The most interesting cluster is at No. 7 overall, where the Devils could choose from Jake Sanderson, Jamie Drysdale, Lucas Raymond and even Yaroslav Askarov, despite the breakout season from young goalie Mackenzie Blackwood.
What is your favorite prospect-to-player comp?
Peters: The one that I’ve put a fair amount of stock into is Marco Rossi to Brayden Point. Rossi is an undersized center (5-foot-9) out of Ottawa in the OHL, but he has tremendous skill and tenacity. His defensive game isn’t at the level of Point’s, but there are a lot of similar attributes in a similar physical package. Rossi’s size should not hold him back from becoming a high-end NHL player.
What is the best prospect-to-team fit?
Peters: Quinton Byfield and the Los Angeles Kings make for a tremendous fit. He has star quality, and even though this team has a lot of center prospects, it doesn’t have one with Byfield’s upside. I can see him being the heir to Anze Kopitar as the team’s top pivot, with a perfect understudy scenario for the foreseeable future. As enticing and skilled as Stutzle is, I think Byfield just fits in there perfectly.
What’s the biggest toss-up between two closely ranked prospects in the class?
Peters: Lately, it seems that the argument between the top two defensemen is the biggest toss-up. Jake Sanderson and Jamie Drysdale are far and away the top two blueliners, but both of them are different enough that who goes first is likely to come down to a team’s value system. Sanderson, No. 8 on my board, has two-way skills but is much more gifted defensively. Drysdale, No. 9 in my rankings, is the more dynamic offensive talent. Both are elite skaters, with Sanderson being exceptionally quick and Drysdale having a more deceptive and elusive skating style. I’m fascinated to see which one goes first — and how early.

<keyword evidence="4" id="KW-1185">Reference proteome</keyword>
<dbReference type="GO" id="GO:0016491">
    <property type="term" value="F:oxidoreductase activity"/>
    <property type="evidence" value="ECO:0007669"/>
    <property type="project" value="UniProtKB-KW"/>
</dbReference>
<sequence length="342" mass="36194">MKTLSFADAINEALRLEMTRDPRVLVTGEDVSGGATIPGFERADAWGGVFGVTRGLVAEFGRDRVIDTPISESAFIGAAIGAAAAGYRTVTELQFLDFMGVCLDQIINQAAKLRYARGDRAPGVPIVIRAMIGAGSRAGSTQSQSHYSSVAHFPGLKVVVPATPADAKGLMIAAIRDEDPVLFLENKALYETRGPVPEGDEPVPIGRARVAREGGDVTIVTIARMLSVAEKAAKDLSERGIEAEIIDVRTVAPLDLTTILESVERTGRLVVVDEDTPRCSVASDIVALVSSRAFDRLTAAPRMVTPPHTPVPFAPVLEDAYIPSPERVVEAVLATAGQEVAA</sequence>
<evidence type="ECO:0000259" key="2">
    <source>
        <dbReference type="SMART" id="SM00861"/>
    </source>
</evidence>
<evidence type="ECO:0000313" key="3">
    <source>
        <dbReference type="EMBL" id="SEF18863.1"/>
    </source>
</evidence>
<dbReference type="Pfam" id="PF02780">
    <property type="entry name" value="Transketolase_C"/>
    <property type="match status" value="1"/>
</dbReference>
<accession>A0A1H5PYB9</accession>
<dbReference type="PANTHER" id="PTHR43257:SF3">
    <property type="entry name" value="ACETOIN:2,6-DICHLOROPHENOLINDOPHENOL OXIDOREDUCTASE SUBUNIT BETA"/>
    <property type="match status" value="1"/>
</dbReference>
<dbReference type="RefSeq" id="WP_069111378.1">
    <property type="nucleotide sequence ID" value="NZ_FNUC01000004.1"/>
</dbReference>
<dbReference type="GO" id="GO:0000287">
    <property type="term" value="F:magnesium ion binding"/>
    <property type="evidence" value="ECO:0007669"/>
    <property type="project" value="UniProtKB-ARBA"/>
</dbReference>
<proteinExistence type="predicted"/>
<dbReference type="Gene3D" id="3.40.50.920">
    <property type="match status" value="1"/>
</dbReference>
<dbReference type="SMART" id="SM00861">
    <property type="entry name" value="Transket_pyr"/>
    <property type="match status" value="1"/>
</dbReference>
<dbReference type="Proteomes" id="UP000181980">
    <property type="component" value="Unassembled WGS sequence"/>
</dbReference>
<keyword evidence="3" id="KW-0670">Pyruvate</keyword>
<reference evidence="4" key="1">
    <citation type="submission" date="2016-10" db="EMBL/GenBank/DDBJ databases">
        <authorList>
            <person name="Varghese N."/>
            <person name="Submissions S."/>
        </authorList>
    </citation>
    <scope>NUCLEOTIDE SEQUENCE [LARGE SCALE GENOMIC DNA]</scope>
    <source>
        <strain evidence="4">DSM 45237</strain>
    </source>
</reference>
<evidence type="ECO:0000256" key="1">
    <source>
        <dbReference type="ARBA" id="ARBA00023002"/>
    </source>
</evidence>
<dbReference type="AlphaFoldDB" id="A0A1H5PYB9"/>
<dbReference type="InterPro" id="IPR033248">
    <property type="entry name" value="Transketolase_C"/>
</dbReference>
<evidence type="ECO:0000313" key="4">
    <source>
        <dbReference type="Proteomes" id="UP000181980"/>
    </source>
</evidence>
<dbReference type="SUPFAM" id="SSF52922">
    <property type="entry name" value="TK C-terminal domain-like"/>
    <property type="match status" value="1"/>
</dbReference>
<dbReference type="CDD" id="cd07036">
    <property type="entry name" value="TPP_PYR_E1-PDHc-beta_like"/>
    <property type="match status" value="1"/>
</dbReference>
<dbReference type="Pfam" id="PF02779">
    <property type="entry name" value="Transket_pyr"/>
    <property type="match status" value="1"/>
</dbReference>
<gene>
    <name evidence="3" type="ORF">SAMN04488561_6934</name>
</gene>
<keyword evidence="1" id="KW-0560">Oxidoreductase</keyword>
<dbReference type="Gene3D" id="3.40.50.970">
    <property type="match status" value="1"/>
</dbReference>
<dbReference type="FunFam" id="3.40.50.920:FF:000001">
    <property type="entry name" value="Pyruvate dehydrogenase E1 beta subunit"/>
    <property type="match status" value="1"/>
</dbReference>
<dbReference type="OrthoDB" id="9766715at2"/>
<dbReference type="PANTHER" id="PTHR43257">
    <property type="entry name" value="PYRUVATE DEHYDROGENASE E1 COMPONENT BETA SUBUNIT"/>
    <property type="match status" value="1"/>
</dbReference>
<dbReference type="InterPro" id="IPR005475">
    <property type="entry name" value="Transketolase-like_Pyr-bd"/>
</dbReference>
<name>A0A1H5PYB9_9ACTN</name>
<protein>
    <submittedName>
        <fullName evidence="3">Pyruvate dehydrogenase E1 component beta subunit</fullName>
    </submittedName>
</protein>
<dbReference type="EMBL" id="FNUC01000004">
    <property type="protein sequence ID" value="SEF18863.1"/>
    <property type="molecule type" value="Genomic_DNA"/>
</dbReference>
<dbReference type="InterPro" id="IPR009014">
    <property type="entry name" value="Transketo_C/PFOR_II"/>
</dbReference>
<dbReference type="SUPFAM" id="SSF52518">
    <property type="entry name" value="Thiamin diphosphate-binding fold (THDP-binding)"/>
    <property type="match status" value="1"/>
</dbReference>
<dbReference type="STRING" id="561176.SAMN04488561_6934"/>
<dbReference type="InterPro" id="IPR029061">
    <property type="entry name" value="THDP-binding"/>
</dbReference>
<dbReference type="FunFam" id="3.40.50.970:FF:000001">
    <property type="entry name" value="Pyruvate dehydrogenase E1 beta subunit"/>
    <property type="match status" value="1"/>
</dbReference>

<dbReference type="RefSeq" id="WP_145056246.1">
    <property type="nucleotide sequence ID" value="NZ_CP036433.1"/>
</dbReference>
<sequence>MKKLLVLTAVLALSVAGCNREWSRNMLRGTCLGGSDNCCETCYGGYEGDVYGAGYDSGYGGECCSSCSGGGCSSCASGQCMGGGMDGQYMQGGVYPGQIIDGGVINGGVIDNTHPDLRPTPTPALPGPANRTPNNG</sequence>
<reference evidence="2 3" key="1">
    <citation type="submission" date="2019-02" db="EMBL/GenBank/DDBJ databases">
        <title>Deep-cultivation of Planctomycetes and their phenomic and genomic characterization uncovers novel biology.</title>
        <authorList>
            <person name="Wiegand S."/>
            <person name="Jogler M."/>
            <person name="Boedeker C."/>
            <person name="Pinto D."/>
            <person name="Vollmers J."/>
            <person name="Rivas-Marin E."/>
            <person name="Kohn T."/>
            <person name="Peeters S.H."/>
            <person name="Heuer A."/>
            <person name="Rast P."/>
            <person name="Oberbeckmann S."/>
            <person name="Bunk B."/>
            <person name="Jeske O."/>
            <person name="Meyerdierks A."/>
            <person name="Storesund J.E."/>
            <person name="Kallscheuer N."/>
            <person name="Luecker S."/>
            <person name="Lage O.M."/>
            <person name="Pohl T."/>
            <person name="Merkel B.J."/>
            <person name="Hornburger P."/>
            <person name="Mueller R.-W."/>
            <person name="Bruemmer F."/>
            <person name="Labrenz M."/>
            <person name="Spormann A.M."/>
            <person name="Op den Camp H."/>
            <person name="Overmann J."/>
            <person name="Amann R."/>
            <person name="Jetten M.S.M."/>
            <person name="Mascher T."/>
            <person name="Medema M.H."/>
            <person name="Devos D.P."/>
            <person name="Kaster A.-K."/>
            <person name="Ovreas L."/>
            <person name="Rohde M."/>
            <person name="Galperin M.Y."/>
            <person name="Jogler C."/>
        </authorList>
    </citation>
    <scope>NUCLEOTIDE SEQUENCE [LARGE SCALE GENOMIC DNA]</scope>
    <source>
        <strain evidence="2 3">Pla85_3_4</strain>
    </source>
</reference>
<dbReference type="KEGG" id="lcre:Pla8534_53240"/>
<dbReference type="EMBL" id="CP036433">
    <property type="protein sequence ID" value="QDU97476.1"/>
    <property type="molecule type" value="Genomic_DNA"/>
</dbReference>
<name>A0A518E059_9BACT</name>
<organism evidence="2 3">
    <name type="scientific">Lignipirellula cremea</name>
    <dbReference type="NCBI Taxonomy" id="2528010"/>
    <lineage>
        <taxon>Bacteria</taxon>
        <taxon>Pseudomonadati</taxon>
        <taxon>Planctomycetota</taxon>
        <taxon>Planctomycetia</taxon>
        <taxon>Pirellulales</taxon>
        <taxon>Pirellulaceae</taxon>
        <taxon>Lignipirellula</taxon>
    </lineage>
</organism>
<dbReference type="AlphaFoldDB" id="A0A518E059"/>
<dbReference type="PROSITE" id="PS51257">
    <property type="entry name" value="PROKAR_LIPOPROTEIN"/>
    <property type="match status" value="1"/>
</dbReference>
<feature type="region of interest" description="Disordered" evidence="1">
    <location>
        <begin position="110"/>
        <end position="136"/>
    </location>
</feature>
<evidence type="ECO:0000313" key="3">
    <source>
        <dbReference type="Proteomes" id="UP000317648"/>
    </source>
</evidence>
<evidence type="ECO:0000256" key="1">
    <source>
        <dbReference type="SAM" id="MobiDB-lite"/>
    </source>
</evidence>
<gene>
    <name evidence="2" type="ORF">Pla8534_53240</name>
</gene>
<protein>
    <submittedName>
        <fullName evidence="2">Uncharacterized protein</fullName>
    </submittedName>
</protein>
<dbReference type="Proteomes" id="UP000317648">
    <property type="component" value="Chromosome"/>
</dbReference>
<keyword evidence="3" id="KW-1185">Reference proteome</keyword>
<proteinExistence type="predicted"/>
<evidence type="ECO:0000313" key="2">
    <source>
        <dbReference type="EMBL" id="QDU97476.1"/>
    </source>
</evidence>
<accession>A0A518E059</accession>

What team’s approach to the draft will be most interesting?
Kaplan: The Arizona Coyotes are in a fascinating position. They qualified for the Stanley Cup playoffs, but it was apparent in their five-game series loss to the Avalanche in the first round that they still have plenty of holes in the roster. They have a new GM in Bill Armstrong, who was hired because of his plan to build this team back up through the draft.
Only two problems. First, Armstrong isn’t allowed to participate in the Coyotes’ draft room this year, per an agreement with his former employer, the Blues. Second, Arizona doesn’t pick until the fourth round this year. It is also without its 2021 first- and third-round picks. Can the Coyotes climb back into the first three rounds this year? And because of the unusual circumstances, are they willing to take risks with their late-rounders?
Which team lacking a first-rounder will miss it the most?
Wyshynski: Well, the Coyotes certainly fit here. But of the six teams not currently picking on Day 1, I’ll choose the New York Islanders. Obviously you have to give to get, and getting Jean-Gabriel Pageau was a coup for GM Lou Lamoriello. He had eight goals and three assists in the postseason for New York, as the Isles made the conference final. They also signed him to a six-year, $30-million extension.